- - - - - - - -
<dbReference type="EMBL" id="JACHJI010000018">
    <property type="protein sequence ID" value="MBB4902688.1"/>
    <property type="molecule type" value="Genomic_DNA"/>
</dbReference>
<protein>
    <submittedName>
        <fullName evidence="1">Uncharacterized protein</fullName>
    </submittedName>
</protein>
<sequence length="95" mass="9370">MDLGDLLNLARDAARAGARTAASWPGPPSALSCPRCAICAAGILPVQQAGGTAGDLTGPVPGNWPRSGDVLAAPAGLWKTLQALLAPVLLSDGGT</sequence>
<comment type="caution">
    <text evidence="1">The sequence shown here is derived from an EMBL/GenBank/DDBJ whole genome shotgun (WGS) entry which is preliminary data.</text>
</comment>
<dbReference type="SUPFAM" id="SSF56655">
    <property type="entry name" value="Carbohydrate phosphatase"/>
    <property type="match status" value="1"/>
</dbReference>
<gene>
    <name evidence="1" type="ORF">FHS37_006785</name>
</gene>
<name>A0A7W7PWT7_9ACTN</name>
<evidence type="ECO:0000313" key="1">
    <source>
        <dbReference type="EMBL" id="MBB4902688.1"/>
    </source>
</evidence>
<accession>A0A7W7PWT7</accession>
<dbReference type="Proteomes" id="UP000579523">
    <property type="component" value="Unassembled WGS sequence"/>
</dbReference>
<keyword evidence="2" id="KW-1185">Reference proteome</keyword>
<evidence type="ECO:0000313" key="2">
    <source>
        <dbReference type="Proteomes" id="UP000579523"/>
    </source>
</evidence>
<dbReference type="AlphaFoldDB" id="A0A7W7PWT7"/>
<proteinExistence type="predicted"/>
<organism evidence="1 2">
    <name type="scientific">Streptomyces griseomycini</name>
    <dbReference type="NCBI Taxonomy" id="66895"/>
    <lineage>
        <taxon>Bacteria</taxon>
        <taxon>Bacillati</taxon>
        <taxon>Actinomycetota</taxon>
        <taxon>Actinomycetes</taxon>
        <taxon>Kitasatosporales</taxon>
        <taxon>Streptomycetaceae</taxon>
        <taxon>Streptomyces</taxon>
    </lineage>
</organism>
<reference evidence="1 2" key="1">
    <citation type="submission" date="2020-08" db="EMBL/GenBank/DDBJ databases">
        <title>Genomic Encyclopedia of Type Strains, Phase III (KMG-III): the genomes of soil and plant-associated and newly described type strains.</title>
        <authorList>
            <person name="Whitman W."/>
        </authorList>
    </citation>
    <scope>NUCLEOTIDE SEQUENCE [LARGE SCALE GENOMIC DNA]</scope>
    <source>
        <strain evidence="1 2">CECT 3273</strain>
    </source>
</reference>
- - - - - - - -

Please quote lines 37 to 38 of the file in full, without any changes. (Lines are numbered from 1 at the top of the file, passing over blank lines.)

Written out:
<dbReference type="AlphaFoldDB" id="A0A7W7PWT7"/>
<proteinExistence type="predicted"/>